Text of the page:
IN THE MATTER of racial desegregation, the Prince George's County schools have set an example that is in nearly every respect a model. During the current litigation, federal Judge Frank A. Kaufman has conducted a searching examination of the schools' performance. His opinion, handed down several days ago, is an extraordinary affirmation of the school system's vigor and good faith in its attack on racial discrimination. Where he found flaws in the record, they are rather minor. A reading of that long and detailed opinion will strengthen the confidence of Prince George's parents and voters in the spirit of fairness that over the past decade has guided the county's schools.
Judge Kaufman has decided to resume jurisdiction in this case, at least a little longer, on grounds that the job of desegregation is not yet complete and that his earlier order was, although innocently, violated in one instance. That conclusion is a matter of disappointment to the school board. But the judge also acknowledges the difficult circumstances under which the schools have been making progress.
The Prince George's schools remained highly segregated until very late in the day--1973, when Judge Kaufman's first order took effect. Since then, the schools have also been dealing with demographic change on a scale that knocked their carefully balanced assignment plans awry as soon as they were made. Black students, 31 percent of the school system's enrollment when the first order took hold, are now 54 percent. Meanwhile, the number of children in the school system has fallen by nearly a third since the peak, in 1972, and 64 schools have been closed, with all the usual disruption and distress.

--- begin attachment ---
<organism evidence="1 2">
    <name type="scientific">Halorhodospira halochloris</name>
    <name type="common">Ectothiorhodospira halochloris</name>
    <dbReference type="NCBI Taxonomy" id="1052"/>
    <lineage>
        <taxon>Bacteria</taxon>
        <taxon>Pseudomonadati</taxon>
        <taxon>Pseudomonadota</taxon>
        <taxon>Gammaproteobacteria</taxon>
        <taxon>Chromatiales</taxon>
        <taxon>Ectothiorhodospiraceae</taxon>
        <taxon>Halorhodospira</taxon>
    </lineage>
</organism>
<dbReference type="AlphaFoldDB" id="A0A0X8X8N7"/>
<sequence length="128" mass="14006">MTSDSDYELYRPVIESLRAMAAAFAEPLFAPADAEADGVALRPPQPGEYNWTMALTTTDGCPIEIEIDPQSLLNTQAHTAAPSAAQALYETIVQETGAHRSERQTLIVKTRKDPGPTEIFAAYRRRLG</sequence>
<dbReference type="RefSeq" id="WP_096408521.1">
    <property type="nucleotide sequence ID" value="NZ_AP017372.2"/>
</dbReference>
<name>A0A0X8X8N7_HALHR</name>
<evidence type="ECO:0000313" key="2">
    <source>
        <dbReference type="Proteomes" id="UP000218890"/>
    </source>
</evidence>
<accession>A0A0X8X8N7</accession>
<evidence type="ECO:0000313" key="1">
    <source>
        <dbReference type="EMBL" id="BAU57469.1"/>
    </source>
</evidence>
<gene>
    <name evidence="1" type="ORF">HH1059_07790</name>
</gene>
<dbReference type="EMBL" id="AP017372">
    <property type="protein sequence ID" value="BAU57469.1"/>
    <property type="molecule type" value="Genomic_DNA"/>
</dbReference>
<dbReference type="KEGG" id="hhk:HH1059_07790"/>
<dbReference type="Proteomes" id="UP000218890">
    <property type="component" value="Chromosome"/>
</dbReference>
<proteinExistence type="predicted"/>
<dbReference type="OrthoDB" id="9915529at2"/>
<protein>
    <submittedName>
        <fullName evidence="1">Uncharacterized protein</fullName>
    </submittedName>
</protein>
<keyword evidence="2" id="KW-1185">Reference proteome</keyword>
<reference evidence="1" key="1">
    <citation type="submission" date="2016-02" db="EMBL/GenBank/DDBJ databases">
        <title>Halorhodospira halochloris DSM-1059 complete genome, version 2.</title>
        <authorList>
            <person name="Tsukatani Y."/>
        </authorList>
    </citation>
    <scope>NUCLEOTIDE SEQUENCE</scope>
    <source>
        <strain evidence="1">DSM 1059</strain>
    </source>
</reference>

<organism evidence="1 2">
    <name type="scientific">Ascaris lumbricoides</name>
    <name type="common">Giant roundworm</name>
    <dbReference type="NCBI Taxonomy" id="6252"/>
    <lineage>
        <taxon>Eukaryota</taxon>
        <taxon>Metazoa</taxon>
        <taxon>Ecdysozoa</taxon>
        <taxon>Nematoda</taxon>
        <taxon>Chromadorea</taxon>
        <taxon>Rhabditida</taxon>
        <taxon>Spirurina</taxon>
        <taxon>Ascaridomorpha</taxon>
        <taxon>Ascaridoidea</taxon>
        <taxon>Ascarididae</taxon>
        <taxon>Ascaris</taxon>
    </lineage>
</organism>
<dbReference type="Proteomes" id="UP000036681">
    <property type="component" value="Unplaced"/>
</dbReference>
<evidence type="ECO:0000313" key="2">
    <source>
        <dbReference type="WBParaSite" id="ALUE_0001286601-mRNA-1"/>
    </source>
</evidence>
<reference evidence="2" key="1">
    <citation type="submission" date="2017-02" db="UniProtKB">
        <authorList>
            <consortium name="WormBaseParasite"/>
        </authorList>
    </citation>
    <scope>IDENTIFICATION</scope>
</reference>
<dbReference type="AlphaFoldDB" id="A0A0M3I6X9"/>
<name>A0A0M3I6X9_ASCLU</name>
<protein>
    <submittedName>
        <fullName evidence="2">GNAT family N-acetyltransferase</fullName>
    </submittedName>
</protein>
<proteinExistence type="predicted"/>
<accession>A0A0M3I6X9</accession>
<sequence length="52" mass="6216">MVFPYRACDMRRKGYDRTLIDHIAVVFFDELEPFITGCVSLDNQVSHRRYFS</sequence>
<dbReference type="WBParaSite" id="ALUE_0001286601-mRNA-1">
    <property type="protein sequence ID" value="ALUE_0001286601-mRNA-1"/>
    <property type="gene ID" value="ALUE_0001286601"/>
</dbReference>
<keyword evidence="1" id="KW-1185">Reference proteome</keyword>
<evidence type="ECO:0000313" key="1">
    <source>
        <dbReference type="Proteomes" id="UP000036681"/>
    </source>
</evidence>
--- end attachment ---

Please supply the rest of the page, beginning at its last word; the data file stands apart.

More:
In the background of this suit are, significantly, complaints from black parents that their children were being bused too far to schools that, with rapidly changing residential patterns, were becoming preponderantly black. Four years ago the then president of the county's NAACP began talking with the school board about reductions in busing. That led to a furious row within the NAACP, the plaintiff in the original desegregation case. Two years later it returned to the courtroom with the present suit, charging that the county schools were using a wide range of tactics--in hiring, in the assignments of students and teachers, in the special education programs and in the disciplinary procedures--in a deliberate campaign to perpetuate racial segregation.
Judge Kaufman carefully considered each of these accusations, and dismissed them all. In an unusual compliment, he said that over the past decade he has come to have "the highest regard for the sincerity and integrity" of the staff people who have been running the county's schools.
The judge added the hope that at "some date not too far distant" he will be able to declare the Prince George's system fully desegregated, or at least able to operate without any active supervision by the court. On the basis of a decade's hard and honest work, the school system is now very close to the point at which it is entitled to that status.